• Scientists are working on different approaches to collect the methane produced by cows so it can be burned as a cleaner fuel supply. One method involves using a tube permanently inserted into the cow’s rumen to transfer the gas directly from the stomach into external collection chambers. Do you think this is an acceptable solution to reducing CH4 emissions into the atmosphere? Explain.
Media Literacy
  • Should popular media play a greater role in promoting programs like Meatless Monday campaigns? Why/why not?
  • Climate change campaigns generally suggest individuals take such actions as changing their light bulbs, taking shorter showers and carpooling to reduce personal CO2 emissions. Why do you suppose there has been so little media coverage about the climate change effects of agriculture, especially cow agriculture, in the media, despite it being a major greenhouse gas emitter?
Media Literacy
  • Should popular media play a greater role in promoting programs like Meatless Monday campaigns? Why/why not?
  • Climate change campaigns generally suggest individuals take such actions as changing their light bulbs, taking shorter showers and carpooling to reduce personal CO2 emissions. Why do you suppose there has been so little media coverage about the climate change effects of agriculture, especially cow agriculture, in the media, despite it being a major greenhouse gas emitter?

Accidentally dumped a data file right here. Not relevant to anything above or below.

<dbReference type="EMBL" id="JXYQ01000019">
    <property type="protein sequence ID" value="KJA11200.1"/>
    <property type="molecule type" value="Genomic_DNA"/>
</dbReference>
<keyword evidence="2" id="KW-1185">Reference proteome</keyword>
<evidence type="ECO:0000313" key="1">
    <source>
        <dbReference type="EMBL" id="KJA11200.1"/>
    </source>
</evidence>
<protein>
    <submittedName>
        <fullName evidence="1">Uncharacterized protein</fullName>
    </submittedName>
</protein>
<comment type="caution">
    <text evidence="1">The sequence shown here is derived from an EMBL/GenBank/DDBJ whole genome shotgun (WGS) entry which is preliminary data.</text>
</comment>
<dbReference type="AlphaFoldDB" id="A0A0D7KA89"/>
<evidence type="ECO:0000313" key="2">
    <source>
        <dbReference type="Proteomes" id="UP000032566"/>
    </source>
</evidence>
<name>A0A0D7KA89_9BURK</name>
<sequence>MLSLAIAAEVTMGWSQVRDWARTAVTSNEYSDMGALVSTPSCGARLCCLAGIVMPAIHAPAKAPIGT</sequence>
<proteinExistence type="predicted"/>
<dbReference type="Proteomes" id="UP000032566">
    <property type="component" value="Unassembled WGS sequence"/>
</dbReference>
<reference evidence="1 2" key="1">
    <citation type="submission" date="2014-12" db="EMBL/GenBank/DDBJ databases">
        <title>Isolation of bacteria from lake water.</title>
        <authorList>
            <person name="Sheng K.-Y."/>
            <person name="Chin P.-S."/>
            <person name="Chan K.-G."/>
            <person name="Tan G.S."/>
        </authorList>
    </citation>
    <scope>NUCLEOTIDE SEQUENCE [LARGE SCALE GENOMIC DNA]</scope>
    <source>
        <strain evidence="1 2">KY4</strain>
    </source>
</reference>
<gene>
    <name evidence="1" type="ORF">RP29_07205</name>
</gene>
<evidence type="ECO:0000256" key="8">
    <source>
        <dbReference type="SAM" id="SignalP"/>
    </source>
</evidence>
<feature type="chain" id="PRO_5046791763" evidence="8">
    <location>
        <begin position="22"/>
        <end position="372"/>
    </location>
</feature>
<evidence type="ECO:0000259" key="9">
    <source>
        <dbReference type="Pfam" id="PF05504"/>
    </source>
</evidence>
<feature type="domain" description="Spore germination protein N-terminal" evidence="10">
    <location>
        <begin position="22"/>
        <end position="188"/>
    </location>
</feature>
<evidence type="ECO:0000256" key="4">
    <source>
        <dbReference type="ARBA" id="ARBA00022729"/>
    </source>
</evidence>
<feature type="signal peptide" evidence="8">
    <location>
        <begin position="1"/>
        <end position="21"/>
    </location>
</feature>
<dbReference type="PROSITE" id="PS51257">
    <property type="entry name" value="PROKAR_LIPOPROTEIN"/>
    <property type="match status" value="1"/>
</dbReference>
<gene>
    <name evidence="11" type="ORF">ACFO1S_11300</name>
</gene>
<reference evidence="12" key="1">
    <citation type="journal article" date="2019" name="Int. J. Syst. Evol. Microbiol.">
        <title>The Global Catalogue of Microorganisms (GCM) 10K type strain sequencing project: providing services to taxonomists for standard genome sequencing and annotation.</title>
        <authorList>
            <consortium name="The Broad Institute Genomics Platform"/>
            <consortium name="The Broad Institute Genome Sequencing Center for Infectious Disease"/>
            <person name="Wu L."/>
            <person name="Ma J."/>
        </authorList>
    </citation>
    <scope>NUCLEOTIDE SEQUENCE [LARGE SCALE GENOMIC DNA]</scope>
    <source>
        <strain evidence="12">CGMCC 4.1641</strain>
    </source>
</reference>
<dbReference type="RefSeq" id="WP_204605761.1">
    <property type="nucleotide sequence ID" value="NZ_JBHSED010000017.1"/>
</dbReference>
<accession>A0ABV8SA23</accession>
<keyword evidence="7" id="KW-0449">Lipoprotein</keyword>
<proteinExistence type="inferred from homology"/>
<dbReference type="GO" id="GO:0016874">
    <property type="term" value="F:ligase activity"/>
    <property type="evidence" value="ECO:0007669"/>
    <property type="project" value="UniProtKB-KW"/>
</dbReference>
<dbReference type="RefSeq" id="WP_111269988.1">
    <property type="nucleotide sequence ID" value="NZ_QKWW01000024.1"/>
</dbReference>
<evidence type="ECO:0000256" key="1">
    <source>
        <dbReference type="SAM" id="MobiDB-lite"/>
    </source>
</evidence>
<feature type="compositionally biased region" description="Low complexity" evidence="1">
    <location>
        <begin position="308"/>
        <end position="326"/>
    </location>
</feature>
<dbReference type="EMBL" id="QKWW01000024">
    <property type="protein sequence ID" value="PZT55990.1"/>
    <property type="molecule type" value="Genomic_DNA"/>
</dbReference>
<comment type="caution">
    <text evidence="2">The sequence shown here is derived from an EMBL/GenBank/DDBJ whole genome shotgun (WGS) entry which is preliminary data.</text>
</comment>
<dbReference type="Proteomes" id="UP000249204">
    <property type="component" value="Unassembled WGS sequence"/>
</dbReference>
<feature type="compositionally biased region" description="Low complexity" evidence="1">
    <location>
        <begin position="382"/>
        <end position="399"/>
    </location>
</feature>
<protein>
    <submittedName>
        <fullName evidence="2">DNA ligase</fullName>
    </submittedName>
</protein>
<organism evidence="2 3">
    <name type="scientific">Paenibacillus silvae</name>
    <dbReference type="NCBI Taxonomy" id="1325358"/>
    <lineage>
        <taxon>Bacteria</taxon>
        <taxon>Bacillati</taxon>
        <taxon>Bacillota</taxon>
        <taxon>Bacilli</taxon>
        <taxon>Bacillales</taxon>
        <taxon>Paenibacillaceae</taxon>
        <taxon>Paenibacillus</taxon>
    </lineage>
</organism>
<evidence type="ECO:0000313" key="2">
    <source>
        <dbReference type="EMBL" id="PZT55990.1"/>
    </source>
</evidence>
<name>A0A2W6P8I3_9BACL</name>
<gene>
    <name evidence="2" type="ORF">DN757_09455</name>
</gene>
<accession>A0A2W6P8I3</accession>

Teaching Suggestions
  • This article can be used to support teaching and learning of Environmental Science, Climate Change and Chemistry related to beef and dairy cows, greenhouse gases, agriculture, climate change and sustainable living. Concepts introduced include greenhouse gases, fossil fuels, methane (CH4), anthropogenic, livestock, ruminants, rumen, microorganisms and enteric fermentation.
  • To consolidate learning after reading this article, teachers could have students complete a Concept Definition Web learning strategy for the concept: enteric fermentation. Ready-to-use Concept Definition Web reproducibles are available in [Google doc] or [PDF] formats.